I have now come to the conclusion that a Yes win might be a better outcome than a narrow win for the No vote. A narrow win for either camp will be extremely devisive both for both sides of the border. There will be unpredictable consequences not least on the migration, both ways, that usually follows partition. But better to lance a festering boil now than than let it continue to poison the body politic.

  31. fedupsouthener
    September 9, 2014

    Yes, while it may be the death of Britain it is also the death for many English, like myself, who are living in Scotland at the moment. It is all too obvious that many hate us and always have. Everything is blamed on Westminster and by Westminster they mean the English. I never realised just how bad it was until we moved here 11 years ago but now realise just how petty and what a big chip on their shoulders they have. While we do have many decent Scottish friends there are some that leave a lot to be desired. Many English and a few sensible Scots are talking about leaving Scotland. Some have already put their savings into English banks. The only trouble we have is selling our properties. Nobody will want to move here. Estate Agents windows are already stuffed to the gunnels with properties which aren’t moving due to the fact that the English who might have wanted to move here are now stalling because of the situation here. What a mess. Mr Salmond and his bullies have a lot to answer for and have caused much ill feeling amongst friends and families alike. England should not bend over backwards for this man but tell Scotland that if they want independence they can have it with all the responsibilities that entails with it. They should start to realise just how much better off they are already in the union. So much is free here that isn’t available in England and the national minimum wage is the same but things in Scotland are a lot cheaper so your money goes further. Not just the death of Britain but the death of the people.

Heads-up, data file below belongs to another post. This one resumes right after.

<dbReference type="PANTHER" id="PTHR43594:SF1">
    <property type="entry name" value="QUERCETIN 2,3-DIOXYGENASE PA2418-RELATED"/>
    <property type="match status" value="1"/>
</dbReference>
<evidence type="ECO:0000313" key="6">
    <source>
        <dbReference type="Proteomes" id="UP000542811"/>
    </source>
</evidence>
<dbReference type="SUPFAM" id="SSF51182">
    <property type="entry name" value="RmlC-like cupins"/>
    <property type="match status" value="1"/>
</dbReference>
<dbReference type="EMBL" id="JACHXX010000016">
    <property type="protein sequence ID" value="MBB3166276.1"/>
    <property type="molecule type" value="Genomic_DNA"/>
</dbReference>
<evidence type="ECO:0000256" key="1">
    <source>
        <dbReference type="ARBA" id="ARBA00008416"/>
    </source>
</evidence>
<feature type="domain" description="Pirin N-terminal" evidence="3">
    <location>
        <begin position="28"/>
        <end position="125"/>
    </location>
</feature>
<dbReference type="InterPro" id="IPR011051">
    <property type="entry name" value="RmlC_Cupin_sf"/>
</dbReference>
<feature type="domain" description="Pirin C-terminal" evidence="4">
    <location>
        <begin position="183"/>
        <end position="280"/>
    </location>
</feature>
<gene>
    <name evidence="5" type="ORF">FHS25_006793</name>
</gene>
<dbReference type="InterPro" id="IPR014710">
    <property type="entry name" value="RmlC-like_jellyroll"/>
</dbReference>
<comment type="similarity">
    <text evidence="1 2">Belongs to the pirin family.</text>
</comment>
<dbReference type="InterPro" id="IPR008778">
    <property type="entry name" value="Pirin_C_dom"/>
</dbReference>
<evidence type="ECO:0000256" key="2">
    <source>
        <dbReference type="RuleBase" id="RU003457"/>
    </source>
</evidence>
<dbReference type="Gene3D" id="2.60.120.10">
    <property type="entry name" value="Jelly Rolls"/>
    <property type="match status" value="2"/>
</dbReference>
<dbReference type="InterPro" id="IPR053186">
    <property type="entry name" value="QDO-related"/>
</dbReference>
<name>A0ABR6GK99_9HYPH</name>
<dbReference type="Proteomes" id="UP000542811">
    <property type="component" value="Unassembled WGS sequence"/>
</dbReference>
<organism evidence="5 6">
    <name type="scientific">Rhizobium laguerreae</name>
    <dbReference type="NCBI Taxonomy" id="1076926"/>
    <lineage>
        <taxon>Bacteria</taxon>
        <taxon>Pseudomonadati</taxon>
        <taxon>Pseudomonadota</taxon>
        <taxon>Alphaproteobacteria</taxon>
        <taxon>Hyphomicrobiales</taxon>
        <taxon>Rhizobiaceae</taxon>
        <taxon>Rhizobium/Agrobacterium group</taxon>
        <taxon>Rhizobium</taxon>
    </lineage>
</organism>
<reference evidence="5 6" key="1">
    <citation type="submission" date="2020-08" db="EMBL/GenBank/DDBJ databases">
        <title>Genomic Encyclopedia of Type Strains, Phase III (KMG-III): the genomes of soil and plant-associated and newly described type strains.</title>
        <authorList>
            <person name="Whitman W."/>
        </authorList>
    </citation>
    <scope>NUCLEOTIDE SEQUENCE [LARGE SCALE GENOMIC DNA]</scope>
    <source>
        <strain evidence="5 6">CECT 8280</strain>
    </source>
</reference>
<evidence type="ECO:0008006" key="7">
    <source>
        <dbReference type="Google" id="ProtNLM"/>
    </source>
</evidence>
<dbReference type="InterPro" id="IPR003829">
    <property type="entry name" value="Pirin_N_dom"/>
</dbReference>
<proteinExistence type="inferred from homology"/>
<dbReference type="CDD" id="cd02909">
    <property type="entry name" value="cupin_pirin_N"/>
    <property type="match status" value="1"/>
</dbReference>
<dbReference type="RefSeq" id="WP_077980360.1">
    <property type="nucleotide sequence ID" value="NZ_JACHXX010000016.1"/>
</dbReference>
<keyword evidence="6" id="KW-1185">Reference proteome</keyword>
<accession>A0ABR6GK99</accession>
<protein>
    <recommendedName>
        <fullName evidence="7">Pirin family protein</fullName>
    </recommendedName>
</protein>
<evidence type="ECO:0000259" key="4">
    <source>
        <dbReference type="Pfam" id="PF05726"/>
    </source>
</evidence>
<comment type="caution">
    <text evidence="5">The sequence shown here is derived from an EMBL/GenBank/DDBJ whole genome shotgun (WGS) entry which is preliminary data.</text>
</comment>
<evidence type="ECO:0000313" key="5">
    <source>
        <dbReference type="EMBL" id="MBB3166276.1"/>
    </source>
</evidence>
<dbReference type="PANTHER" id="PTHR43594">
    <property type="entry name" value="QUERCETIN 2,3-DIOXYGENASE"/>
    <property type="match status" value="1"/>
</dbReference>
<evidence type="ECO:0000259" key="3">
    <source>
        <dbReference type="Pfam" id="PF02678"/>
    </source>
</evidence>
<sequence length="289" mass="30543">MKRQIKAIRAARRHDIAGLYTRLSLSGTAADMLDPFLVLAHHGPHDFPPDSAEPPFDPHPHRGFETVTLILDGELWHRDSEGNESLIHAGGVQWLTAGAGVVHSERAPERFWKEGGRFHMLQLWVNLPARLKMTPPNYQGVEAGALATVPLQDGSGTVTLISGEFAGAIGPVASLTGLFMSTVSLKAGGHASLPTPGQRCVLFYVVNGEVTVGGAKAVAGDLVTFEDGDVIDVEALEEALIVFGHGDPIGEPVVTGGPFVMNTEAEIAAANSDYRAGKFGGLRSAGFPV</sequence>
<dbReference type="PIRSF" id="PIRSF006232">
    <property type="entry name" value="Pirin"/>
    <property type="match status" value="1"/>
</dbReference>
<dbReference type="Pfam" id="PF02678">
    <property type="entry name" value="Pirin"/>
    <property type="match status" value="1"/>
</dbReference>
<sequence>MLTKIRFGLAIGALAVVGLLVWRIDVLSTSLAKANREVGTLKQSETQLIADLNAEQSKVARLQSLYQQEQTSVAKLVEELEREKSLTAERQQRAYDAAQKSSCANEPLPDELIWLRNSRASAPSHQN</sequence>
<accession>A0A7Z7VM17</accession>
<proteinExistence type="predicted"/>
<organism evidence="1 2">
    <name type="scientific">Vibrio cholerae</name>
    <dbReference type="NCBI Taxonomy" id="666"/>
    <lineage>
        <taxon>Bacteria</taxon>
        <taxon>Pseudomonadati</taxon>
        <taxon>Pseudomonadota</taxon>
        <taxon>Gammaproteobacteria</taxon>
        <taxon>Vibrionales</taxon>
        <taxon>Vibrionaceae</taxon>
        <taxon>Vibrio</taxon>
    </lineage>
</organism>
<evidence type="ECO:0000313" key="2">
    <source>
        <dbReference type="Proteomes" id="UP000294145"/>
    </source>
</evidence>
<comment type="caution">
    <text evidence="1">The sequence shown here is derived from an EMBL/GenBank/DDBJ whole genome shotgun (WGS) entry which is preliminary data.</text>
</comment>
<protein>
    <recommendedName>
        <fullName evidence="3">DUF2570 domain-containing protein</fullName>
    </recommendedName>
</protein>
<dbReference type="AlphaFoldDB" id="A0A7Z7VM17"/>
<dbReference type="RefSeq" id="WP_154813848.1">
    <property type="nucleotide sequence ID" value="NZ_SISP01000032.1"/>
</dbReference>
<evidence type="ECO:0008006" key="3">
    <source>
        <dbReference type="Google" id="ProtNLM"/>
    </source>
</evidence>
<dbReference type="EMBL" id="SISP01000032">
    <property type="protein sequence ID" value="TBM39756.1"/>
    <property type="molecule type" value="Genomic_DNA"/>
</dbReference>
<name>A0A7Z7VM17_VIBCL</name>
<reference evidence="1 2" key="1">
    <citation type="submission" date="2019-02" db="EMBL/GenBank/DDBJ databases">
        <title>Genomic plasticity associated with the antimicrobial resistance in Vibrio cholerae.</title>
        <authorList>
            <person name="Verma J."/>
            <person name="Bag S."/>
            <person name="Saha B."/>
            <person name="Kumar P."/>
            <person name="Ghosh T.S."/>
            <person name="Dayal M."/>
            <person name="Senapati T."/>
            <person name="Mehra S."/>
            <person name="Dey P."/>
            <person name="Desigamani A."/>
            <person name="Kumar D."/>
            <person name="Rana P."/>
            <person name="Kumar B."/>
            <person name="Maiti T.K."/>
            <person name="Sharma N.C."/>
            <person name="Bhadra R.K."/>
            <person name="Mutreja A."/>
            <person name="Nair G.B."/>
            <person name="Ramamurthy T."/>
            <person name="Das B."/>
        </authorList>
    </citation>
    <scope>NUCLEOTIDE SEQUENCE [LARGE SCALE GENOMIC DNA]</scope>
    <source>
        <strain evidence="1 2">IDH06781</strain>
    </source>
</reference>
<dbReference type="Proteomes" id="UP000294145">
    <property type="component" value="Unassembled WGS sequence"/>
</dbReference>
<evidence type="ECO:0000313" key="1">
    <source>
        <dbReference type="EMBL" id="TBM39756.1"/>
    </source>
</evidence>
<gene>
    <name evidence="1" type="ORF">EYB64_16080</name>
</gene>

1. Denis Cooper
      September 9, 2014

      “England should not bend over backwards for this man but tell Scotland that if they want independence they can have it with all the responsibilities that entails with it.”

      Cameron has already done all of that on our behalf, including the bending over backwards, through the Edinburgh Agreement of October 2012:

      He had other options, but it is too late now.

      1. fedupsouthener
        September 9, 2014

        But no more concessions when it is clear Scotland always does very well thankyou compared with England. We get far more freebies and also health checks for bowel cancer etc which are also free. I am almost coming around to the thought that Scotland would be better away now rather than go through the whole boring thing again in ten years time. Scots and English living here are sick to the back teeth of it all. I and many others are now just turning off the news because we can’t stand anymore talking about what Scots want. THEY WANT IT ALL AND MORE!

  32. mick
    September 9, 2014

    You can see how the “2017” referendum is going to be run now people, CON/LAB/LIB`s will use every tool in the box to try and fool us to stay in the dreaded EU, i don`t care if the Scot`s want to leave the UK good luck to them, but the three party’s do because there is a large pro European vote up in Scotland and they don`t want to loose them votes,

  33. yulwaymartyn
    September 9, 2014

    What a mess. Thousands trying to in the south of the country and thousands trying to leave at the north of the country. For the rest of us two bedroom flats in Spain are currently going for circa £40,000. National borders?. Indeed.